Importance of Being Cleansed

1 John 1:9

If we confess our sins, he is faithful and just and will forgive us our sins and purify us from all unrighteousness.



In 1818, one out of six women who had children died from something called “childbirth fever.”  Back in the day, a doctor’s daily routine didn’t start with visiting patients, it started in the dissecting room.  He started his day in the room where autopsies were performed.  From there, from the dissecting room, the doctor made his rounds to examine expectant mothers.  Back then, the thought of washing hands never crossed their mind … at least not until a doctor named Ignaz Semmelweis began the practice of strict hand washing.  Dr. Semmelweis was the very first doctor to associate a lack of hand washing with the huge fatality rate.  His practice was to wash his hands with a chlorine solution and after eleven years of being a doctor, he delivered 8,537 babies.  Out of delivering all those babies, he only lost 184 mothers, that is about one mom out of fifty.  Now that may not sound the best, but it is better than the one out of six which was the norm.  Even though Dr. Semmelweis lost one out fifty, his colleagues laughed at him for his obsession with hand washing.  He argued, “Childbirth fever is caused by decomposed material conveyed to a wound … I have shown how it can be prevented. I have proven all that I’ve said. But while we talk, talk, talk, women are dying.  I’m not asking for anything earth shaking, only that you wash your hands.  For God’s sake, wash your hands!” Even though he proved that washing hands saved lives, virtually no one believed him.

Now today, in literally every pubic bathroom which one visits, there are signs posted at the sinks, on the doors leading out of the bathrooms saying “Employees must wash their hands.”  Some signs even tell you and me as the consumer that we should not forget to wash our hands.  And not only are we told to wash, many bathrooms have diagrams which show us the proper procedure for making sure that our hands are clean.  The purpose of this, the importance of being cleansed … so that we do not spread diseases.  If hands are washed properly, then diseases aren’t spread.  If diseases are not spread, then there are less sick people in the world.

Like Dr. Semmelweis, Jesus is not asking anything earth shaking from you and me this evening.  John writes, “If we confess our sins, He is faithful and just to forgive us our sins and to cleanse us from all unrighteousness” (1 John 1:9).  We need to wash our hands, we need to confess our sins, we need to admit to God that we have sinned in our thoughts, words, and deeds. In other words … we need to regularly wash not only our hands but our souls.  We need to wash our souls before God.  It’s essential.  The failure to confess our sins will result in a spiritual infection which will not only hinder our ability in the spiritual journey we find ourselves on this Lenten season but it will also infect our spiritual journey throughout our life.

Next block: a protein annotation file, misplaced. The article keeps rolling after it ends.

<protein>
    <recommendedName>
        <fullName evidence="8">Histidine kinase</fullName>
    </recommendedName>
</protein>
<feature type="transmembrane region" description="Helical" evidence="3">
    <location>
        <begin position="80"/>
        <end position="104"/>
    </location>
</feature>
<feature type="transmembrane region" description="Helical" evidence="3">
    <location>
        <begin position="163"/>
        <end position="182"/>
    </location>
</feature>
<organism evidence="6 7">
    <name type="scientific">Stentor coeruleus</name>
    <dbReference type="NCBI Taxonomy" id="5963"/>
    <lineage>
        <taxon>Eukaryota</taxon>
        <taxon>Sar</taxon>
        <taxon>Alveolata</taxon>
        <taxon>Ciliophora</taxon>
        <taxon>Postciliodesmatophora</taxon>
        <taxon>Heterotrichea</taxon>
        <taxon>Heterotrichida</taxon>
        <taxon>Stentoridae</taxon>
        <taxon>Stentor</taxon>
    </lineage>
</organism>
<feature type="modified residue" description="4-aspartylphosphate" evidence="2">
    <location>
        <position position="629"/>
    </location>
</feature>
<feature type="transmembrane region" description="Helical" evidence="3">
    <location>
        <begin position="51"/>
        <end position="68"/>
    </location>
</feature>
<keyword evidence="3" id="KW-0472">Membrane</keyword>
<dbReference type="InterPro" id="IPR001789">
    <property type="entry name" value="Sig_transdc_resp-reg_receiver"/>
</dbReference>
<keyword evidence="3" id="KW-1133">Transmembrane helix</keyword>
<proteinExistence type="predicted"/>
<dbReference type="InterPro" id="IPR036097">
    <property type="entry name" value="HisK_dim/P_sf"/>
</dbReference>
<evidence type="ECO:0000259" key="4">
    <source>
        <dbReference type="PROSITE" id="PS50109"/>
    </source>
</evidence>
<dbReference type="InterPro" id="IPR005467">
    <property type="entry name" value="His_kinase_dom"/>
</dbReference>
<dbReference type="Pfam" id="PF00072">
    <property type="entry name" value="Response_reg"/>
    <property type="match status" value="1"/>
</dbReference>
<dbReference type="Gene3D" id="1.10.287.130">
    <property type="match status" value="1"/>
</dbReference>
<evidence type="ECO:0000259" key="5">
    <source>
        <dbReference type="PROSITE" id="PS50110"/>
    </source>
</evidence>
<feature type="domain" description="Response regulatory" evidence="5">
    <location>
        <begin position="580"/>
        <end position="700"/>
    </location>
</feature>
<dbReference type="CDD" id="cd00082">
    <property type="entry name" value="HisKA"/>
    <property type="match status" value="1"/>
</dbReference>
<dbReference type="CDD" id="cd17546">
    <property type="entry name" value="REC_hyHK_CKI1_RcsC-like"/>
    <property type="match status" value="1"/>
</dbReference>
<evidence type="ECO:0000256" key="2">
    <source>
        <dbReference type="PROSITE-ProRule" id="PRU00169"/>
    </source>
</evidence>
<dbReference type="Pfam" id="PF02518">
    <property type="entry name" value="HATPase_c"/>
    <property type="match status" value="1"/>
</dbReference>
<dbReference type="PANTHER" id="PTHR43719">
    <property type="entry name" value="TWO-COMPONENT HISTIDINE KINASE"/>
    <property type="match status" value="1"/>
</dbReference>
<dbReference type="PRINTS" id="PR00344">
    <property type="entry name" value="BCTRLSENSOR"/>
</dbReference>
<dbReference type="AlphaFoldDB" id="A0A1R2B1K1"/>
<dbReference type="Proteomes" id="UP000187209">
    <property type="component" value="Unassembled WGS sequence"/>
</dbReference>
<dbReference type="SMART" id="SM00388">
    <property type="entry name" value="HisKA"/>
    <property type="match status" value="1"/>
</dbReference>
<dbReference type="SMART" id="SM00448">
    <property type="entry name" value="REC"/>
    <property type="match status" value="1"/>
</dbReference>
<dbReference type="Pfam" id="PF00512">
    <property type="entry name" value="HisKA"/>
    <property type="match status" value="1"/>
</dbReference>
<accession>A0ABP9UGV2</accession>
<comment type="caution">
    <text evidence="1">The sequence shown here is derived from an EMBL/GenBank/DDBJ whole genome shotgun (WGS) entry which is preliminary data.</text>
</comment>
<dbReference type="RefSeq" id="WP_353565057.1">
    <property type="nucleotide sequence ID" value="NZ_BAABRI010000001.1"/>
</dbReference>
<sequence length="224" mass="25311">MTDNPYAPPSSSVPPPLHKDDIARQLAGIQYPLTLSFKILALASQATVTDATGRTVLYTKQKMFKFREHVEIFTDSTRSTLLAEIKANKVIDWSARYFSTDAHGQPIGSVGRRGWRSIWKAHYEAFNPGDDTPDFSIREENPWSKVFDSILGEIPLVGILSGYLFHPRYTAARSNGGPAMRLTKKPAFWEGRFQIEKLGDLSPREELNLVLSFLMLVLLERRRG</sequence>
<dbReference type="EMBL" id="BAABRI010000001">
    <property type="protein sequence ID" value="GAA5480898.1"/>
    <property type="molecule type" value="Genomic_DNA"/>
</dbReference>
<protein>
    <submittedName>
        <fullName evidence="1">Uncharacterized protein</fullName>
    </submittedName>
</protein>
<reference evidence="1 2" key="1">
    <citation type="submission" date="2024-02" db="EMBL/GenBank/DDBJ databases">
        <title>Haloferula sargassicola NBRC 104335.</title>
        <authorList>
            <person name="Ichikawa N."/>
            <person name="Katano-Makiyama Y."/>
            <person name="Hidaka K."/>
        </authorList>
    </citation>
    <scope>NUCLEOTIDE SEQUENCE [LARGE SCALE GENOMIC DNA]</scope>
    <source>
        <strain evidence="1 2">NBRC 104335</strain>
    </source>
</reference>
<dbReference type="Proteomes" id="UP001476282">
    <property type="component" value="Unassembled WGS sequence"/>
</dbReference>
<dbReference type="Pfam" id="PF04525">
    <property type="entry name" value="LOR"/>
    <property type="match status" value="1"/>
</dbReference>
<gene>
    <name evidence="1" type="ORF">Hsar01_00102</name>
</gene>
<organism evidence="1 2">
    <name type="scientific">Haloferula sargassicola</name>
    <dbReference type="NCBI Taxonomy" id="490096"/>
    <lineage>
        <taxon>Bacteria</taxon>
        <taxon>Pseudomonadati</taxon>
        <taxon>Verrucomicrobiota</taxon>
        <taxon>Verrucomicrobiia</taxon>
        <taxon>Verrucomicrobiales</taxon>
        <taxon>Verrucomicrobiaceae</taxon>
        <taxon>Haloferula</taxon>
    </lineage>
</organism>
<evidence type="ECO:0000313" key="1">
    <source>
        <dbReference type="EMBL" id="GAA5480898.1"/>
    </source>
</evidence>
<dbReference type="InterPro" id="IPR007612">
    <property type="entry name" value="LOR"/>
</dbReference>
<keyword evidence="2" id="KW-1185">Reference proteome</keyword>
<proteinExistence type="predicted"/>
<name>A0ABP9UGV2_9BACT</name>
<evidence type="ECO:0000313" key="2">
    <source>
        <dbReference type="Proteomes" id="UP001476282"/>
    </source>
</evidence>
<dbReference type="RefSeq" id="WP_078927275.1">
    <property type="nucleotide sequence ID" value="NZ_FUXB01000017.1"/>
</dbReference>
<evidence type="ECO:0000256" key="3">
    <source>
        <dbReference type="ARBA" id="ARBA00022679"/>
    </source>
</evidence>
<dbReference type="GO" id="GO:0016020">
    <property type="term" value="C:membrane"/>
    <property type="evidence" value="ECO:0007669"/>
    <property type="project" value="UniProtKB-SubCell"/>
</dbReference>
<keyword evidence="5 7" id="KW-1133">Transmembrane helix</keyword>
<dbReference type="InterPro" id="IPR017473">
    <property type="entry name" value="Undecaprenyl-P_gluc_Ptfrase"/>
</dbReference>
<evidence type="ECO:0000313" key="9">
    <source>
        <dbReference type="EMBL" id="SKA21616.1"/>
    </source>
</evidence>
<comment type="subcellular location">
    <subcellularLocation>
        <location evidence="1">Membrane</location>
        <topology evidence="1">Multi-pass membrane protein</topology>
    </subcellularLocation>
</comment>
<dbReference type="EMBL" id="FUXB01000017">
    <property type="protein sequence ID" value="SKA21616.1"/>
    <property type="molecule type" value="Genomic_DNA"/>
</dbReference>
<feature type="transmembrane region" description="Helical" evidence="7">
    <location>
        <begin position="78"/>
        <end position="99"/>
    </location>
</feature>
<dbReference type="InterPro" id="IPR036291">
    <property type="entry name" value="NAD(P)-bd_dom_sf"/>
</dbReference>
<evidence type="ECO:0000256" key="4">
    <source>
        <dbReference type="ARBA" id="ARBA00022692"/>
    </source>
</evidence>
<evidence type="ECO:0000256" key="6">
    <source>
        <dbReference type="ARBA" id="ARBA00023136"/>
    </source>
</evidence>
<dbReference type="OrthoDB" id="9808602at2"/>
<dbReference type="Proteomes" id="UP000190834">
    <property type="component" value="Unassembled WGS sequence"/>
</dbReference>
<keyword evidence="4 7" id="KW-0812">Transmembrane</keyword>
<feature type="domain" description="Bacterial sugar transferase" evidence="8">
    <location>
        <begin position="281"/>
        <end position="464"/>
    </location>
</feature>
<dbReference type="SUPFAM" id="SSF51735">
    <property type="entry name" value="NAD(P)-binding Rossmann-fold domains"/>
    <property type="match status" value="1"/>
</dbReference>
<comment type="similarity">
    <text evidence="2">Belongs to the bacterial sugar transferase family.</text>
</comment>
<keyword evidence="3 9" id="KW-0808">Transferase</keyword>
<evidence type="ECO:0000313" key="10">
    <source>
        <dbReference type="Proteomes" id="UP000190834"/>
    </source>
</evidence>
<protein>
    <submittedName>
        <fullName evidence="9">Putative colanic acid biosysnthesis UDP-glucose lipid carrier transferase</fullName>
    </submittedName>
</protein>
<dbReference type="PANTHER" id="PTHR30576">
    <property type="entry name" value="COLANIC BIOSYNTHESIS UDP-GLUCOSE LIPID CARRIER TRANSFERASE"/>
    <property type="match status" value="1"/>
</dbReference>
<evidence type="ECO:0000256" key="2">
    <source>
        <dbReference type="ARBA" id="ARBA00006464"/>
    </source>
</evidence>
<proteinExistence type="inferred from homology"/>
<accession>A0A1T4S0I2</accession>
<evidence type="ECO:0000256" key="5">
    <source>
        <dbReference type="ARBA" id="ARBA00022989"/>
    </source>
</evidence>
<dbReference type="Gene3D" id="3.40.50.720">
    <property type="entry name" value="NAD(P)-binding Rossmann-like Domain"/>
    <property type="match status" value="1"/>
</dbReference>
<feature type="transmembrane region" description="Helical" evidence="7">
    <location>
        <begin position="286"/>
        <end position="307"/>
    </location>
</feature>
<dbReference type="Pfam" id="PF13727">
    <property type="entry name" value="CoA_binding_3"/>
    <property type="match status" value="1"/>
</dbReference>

This spiritual infection of harboring our sins within us shows us the severe importance of being cleansed.  Outwardly things may look okay, but inwardly?  … Well that is a different story.

In Psalm 32, we see David harboring sin inside himself.  We don’t know if this is the same sin which he confesses in Psalm 51 where he realizes that not only sleeping with Bathsheba was a sin but that the killing of her husband Uriah to cover up what he did was also a sin.  Either way, whatever the sin is which David is harboring inside of him… it is destroying him.  Listen to how he describes it.  He says, “When I kept silent, my bones wasted away through my groaning all day long.  For day and night your hand was heavy upon me; my strength was sapped as in the heat of summer” (Psalm 32:3-4).

When I was silent, when I didn’t confess my sins, when I didn’t try to wash out the guilt which is building within my soul, my bones wasted away.  In other words, David is in agony over sin!  His body is wasting away.  Because his body is wasting away and the heavy hand of God is upon him, he keeps reliving this sin within himself.  As David continues to relive this sin, as he tries with everything within himself to not give his sin to God and as he tries to keep it tucked away in the dark corner of his heart … David’s strength, or as the Hebrew says it, the juice, the sap, the very life-moisture inside of him is sapped, its dried up.  As much as he tries to live as if the sin doesn’t exist, the unconfessed sin is spiritually and physically infecting him.  Whether it be to God directly or to the individual he has sinned against, the only thing left for David to do is to confess.  The only thing left for David to do is be cleansed.